This week's DevTracker Highlights focuses on one of BioWare's core pillars. I'll let you guess which one. Principal Lead Combat Designer Georg Zoeller covers story, the clash of class quests versus grinding, the focused MMO experience, and repeatable content. Lead Systems Designer Damion Schubert talks about narrative incentive, and choosing dialogue options with alignment in mind. Hit the jump to see all the highlights.
Georg Zoeller points out the importance of class quests.
You meet your Companions through class quests.
You get your ship through your class quests.
You will get rewards through class quests, which include some really decent items that would cost you a lot of credits to replace. Credits that you'd probably want to spend to get a vehicle earlier.
Without doing your class quests, you lose out on a significant amount of XP that you would have to fill by other means. It can be done, but it will actually take longer to get to maximum level if you try to skip the class quests.
Damion Schubert says there will be an incentive to finish your class story, but ultimately finishing your class story should be about narrative, not rewards.
Quote from Damion SchubertThank you for taking the time to reply Georg, but the question is about when you finish your class quest, is there some reward for having gone through all of your class quest and 'finishing it'?There will be. Not talking about specifics yet.
and to make sure the question is presented as clearly as I can make it: if we hit level 50 and still haven't completed it, what would be the incentive to finish out the class quest?
However, no reward is going to be as interesting as the reward of the conclusion of your story. This is kind of like asking "What's the reward for watching Episode IV past the point where they escape the Death Star?" It's the satisfaction of a good story, well told.
Georg Zoeller reminds players that each class features a unique story.
I just hope these class quests have good replay value.Each class has their own class quests. So unless you level the same class, you get excellent replay value, because they are all completely different.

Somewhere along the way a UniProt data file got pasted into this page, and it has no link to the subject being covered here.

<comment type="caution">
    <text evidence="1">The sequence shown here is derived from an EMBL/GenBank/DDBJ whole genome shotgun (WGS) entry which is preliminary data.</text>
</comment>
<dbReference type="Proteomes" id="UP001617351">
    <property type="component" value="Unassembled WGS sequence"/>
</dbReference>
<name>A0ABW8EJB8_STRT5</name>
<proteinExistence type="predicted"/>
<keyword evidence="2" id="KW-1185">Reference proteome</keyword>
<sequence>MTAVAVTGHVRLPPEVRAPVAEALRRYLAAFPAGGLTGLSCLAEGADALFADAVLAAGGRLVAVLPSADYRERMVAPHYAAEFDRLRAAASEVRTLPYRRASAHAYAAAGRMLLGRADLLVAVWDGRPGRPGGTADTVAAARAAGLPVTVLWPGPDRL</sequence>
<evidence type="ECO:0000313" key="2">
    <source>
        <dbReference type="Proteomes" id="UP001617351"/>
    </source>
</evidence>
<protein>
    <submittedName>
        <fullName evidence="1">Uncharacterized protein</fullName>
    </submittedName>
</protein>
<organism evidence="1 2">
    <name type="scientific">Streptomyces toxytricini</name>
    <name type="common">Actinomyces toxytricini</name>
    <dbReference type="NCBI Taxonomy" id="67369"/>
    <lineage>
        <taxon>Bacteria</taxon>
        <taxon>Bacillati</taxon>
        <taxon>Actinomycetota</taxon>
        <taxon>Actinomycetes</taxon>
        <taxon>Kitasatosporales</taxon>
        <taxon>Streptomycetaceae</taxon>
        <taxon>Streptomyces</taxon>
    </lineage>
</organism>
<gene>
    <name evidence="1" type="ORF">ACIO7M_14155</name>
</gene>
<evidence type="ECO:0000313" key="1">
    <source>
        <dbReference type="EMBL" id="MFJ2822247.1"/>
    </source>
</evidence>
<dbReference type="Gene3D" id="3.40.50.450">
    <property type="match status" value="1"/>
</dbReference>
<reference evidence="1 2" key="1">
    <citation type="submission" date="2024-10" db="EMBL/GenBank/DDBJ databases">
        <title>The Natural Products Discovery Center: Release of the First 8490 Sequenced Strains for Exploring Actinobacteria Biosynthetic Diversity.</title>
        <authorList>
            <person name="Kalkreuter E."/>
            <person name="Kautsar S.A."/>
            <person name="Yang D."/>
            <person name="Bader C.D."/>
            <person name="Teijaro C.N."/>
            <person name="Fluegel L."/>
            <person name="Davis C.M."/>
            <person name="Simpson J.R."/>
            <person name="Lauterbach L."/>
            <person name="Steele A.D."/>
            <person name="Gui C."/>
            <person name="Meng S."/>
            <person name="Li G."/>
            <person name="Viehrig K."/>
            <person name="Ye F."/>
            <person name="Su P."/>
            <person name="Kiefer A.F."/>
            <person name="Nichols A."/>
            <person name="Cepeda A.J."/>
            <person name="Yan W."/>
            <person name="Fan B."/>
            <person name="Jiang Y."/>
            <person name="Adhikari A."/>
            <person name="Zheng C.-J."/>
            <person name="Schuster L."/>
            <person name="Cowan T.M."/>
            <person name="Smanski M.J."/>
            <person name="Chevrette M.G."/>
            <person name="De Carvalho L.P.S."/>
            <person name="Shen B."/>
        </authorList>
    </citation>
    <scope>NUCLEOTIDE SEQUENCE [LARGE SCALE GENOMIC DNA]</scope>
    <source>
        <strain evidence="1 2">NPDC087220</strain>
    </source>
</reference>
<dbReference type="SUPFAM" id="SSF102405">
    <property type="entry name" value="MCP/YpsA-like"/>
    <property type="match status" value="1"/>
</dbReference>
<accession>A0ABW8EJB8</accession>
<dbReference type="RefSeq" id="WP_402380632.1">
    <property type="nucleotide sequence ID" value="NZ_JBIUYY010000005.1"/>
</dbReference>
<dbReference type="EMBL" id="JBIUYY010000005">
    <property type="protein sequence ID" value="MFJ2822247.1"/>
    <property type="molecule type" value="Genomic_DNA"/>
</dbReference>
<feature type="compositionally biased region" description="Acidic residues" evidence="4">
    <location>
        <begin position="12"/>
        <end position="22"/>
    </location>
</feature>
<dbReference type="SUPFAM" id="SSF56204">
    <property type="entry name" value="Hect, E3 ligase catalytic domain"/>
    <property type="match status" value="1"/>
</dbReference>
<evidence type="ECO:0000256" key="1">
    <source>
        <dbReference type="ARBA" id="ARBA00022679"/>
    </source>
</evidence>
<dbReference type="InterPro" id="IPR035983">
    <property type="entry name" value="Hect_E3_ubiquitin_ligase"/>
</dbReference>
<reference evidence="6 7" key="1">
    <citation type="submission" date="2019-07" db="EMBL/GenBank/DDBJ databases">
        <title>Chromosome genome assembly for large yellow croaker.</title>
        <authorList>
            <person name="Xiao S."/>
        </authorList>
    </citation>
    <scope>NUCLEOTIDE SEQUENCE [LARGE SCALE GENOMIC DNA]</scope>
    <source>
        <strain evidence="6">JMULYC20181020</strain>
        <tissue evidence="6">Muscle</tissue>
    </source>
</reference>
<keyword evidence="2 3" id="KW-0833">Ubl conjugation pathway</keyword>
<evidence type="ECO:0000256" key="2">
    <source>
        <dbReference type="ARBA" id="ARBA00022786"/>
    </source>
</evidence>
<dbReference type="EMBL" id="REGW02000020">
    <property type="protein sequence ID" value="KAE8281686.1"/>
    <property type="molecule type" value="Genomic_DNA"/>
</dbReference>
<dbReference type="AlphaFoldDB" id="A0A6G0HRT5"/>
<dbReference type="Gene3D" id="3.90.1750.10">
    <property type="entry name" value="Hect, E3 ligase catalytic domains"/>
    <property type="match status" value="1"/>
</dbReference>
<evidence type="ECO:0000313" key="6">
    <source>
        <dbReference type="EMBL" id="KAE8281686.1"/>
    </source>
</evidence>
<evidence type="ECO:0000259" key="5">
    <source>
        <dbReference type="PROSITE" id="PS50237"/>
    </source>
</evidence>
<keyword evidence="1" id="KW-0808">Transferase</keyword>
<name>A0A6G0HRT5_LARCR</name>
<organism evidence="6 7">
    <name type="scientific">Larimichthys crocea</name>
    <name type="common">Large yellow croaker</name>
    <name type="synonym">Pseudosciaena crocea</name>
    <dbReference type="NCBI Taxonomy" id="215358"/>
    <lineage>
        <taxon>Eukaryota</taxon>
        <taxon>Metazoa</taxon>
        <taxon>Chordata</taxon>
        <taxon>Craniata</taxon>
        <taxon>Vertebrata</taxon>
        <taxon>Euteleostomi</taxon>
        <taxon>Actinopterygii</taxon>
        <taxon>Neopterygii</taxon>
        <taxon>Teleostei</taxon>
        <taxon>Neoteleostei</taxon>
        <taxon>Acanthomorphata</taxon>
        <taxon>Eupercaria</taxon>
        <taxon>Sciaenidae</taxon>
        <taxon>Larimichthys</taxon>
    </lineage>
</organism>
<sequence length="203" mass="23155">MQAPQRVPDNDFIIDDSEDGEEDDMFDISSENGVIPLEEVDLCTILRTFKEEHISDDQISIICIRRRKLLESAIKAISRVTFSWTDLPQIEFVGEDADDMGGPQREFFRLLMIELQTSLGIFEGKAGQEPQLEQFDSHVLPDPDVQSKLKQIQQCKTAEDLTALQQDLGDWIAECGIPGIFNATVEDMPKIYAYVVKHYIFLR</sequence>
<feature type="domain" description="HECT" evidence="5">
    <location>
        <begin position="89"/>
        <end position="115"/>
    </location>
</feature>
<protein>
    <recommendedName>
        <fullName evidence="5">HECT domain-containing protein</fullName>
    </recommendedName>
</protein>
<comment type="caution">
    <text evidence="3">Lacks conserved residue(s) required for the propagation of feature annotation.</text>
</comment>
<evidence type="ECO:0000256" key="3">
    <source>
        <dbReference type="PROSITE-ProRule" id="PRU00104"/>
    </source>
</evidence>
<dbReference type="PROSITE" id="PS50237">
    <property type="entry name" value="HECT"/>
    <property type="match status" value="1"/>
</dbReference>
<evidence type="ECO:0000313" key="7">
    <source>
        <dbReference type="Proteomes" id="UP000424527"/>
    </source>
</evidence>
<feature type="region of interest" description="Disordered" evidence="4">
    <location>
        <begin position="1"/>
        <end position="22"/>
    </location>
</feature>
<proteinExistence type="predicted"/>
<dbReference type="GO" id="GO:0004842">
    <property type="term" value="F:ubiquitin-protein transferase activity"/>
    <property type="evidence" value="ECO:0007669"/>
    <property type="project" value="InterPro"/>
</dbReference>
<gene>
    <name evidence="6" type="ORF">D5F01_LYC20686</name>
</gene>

Georg Zoeller maintains that story is a core feature in Star Wars: The Old Republic.
Well thanks for clearing that up. But why is it you made the class quest far more richer with goodies so to speak then taking side routes to level up? Such as flash point running or random mob killing an so on.I wouldn't say richer - after all Flashpoints, PvP and other activities have great rewards as well... just not things like companions and such.
As for random mob killing ... that's not the game we're making. You can do it, for sure, but it's not going to be nearly as effective as questing or participating in Flashpoints, PvP and other activities.
Camping the spawns of random mobs is a part of the MMO legacy, grind, that we don't really see having a place in Star Wars: The Old Republic.
(As someone who once wasted hours camping pygmy goblins ins Dark Age of Camelot, I am strongly in favor of killing that kind of 'gameplay' with fire).
Georg Zoeller explains how your class story changes when played as a different alignment, and why grinding is counter-productive.
Mr. Zoeller,There is definitely replay value in going the 'other' path. Quests change, there are different cinematics for different choices, rewards can differ and some parts of the story change significantly. Still it is one story, not two, so it is definitely similar to say, Mass Effect where ... spoiler ... you can save the council or get the killed, but ultimately save the citadel.